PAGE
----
And actually, objectively, this would be the way to cool the earth, per actual quantative data.  There was the 1883 eruption of Kratatoa, which did just that. And subsequent experiments with particulate matter from wildfires.  It works.

    • #12
  13. Randy Weivoda Moderator
    Randy Weivoda
    @RandyWeivoda

    Misthiocracy secretly (View Comment):
    “Between 1960 and 1965, Family x had three children. If present trends continue, this poor family will be burdened with 24 children by the year 2000!”

    I’ve used a similar line myself, when speaking to someone who was worried about some statistical blip.  “Last year at this time your daughter had zero husbands.  Now she has one husband.  If this trend continues, in another decade she will have 11 husbands!”

    • #13
  14. Mark Wilson Member
    Mark Wilson
    @MarkWilson

    Randy Weivoda (View Comment):

    Misthiocracy secretly (View Comment):
    “Between 1960 and 1965, Family x had three children. If present trends continue, this poor family will be burdened with 24 children by the year 2000!”

    I’ve used a similar line myself, when speaking to someone who was worried about some statistical blip. “Last year at this time your daughter had zero husbands. Now she has one husband. If this trend continues, in another decade she will have 11 husbands!”

    Extrapolating

    From xkcd.

    • #14
  15. SkipSul Inactive
    SkipSul
    @skipsul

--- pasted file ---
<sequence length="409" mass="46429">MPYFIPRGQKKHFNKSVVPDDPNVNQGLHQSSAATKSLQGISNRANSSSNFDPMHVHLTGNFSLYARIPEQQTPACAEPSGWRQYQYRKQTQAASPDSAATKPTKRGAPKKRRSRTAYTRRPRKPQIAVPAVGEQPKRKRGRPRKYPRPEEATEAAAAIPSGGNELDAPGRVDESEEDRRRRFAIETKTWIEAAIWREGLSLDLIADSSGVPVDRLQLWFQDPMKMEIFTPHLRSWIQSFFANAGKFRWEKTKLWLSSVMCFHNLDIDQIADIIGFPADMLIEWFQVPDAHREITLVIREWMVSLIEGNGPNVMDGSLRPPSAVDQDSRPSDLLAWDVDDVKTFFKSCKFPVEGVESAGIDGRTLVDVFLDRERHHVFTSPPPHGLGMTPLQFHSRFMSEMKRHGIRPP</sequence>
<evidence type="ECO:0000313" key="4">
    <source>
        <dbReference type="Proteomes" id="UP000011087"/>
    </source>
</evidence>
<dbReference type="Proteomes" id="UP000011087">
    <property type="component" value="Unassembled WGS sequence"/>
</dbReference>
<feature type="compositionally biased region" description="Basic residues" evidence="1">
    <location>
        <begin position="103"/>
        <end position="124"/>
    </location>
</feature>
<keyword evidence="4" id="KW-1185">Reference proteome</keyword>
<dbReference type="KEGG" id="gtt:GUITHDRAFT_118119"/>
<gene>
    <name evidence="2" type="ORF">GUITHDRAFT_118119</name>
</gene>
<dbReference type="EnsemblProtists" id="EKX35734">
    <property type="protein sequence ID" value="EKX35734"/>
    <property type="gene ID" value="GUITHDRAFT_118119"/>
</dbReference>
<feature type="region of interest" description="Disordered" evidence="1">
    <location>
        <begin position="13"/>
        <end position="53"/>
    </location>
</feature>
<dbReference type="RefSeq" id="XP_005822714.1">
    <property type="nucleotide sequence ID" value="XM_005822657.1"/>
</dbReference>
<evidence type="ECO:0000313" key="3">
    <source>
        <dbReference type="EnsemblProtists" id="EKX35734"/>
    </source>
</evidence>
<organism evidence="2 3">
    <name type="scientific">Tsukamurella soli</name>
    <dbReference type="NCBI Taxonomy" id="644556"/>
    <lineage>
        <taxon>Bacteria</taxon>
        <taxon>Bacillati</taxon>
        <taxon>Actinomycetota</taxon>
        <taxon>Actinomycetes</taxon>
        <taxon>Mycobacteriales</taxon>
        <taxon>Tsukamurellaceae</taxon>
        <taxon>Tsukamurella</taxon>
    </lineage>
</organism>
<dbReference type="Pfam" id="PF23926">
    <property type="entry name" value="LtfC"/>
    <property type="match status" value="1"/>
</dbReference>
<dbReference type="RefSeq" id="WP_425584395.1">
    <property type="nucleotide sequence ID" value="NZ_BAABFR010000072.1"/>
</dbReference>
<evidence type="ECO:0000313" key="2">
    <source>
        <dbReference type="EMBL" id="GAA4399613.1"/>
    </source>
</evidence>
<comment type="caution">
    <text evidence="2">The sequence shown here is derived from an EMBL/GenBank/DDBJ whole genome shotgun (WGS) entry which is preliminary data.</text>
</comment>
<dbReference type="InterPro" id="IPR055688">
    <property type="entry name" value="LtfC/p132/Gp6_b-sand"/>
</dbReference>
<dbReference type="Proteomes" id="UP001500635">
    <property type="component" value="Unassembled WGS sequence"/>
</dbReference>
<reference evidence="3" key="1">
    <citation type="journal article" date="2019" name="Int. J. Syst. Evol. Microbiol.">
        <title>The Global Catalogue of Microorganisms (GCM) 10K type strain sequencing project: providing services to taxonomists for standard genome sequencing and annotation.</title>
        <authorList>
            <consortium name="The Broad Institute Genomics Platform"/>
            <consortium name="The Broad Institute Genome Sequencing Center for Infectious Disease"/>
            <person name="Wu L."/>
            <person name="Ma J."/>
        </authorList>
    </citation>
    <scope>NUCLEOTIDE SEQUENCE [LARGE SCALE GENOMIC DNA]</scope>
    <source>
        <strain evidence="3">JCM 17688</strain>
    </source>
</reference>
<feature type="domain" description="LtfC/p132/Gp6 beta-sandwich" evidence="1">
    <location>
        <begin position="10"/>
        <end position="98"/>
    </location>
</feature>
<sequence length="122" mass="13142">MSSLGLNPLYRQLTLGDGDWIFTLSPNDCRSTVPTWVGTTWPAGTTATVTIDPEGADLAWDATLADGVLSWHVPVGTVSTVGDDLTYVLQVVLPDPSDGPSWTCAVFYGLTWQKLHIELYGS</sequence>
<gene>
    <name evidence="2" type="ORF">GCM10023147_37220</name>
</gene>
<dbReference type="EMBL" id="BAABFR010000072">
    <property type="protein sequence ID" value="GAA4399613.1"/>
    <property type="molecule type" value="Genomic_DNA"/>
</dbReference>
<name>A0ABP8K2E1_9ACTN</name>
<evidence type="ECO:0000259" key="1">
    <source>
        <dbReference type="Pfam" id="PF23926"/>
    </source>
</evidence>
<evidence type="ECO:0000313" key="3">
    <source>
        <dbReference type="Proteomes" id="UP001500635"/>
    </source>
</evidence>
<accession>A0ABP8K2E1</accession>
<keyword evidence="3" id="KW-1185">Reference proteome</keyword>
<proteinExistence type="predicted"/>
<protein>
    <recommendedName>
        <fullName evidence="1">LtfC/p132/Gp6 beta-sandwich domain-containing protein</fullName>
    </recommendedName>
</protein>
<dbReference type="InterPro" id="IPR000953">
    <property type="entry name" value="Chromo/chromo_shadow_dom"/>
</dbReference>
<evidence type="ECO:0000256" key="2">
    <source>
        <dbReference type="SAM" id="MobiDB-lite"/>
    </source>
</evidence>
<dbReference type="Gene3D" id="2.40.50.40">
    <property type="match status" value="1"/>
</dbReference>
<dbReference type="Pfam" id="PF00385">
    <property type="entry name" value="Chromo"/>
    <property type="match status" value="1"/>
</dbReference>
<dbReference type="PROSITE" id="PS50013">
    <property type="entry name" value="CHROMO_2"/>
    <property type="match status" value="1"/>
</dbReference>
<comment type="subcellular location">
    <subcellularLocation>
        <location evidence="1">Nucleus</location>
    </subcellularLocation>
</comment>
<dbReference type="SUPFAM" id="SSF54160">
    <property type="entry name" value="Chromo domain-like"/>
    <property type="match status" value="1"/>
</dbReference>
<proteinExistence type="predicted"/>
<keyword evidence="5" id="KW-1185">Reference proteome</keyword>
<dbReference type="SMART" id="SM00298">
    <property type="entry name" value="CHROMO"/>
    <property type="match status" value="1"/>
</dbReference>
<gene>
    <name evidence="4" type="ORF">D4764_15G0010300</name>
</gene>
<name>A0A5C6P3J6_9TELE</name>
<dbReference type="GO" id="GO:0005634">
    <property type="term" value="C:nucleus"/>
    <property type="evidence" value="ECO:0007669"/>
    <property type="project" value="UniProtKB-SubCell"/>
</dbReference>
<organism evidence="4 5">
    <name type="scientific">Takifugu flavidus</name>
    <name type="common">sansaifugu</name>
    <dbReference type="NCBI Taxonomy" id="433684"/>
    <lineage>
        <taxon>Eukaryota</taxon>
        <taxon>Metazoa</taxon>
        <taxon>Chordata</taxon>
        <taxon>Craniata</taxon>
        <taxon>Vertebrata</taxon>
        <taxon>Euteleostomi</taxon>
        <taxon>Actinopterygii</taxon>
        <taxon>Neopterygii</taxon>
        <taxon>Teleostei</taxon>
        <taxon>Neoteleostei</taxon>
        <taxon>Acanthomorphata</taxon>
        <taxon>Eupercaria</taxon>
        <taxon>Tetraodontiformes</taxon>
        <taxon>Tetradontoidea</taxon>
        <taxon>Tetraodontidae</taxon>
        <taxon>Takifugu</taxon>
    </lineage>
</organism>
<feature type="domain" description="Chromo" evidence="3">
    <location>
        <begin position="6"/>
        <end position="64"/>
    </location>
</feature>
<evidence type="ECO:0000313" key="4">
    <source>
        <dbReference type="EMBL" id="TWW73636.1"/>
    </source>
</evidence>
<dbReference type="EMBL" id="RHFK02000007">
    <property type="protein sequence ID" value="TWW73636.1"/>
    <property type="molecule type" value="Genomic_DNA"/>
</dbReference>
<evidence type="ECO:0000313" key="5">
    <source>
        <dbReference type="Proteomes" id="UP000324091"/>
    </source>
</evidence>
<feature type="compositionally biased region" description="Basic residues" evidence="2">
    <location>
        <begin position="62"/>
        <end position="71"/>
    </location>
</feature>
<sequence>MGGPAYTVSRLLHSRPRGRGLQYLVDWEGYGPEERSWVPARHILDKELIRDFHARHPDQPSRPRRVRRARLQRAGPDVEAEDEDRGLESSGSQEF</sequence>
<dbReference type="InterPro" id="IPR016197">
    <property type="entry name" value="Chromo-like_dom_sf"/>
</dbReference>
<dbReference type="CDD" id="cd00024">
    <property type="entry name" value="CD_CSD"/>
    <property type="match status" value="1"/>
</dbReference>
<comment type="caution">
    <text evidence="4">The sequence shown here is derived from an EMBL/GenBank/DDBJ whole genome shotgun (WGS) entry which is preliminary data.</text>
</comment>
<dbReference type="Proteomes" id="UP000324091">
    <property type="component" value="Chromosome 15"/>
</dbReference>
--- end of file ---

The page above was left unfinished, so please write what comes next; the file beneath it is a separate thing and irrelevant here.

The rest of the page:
Randy Weivoda (View Comment):

    Misthiocracy secretly (View Comment):
    “Between 1960 and 1965, Family x had three children. If present trends continue, this poor family will be burdened with 24 children by the year 2000!”

    I’ve used a similar line myself, when speaking to someone who was worried about some statistical blip. “Last year at this time your daughter had zero husbands. Now she has one husband. If this trend continues, in another decade she will have 11 husbands!”

    There’s a relative of mine for whom that trendline did carry out.  I think in 12 years she was married and divorced 5 times.

    • #15
  16. Randy Weivoda Moderator
    Randy Weivoda
    @RandyWeivoda

    SkipSul (View Comment):

    Randy Weivoda (View Comment):

    Misthiocracy secretly (View Comment):
    “Between 1960 and 1965, Family x had three children. If present trends continue, this poor family will be burdened with 24 children by the year 2000!”

    I’ve used a similar line myself, when speaking to someone who was worried about some statistical blip. “Last year at this time your daughter had zero husbands. Now she has one husband. If this trend continues, in another decade she will have 11 husbands!”

    There’s a relative of mine for whom that trendline did carry out. I think in 12 years she was married and divorced 5 times.

    Holy Matrimony, Batman!

    • #16
  17. SkipSul Inactive
    SkipSul
    @skipsul

    Randy Weivoda (View Comment):

    SkipSul (View Comment):

    Randy Weivoda (View Comment):

    Misthiocracy secretly (View Comment):
    “Between 1960 and 1965, Family x had three children. If present trends continue, this poor family will be burdened with 24 children by the year 2000!”

    I’ve used a similar line myself, when speaking to someone who was worried about some statistical blip. “Last year at this time your daughter had zero husbands. Now she has one husband. If this trend continues, in another decade she will have 11 husbands!”

    There’s a relative of mine for whom that trendline did carry out. I think in 12 years she was married and divorced 5 times.

    Holy Matrimony, Batman!

    Pretty sure there was nothing holy about any of it.

    • #17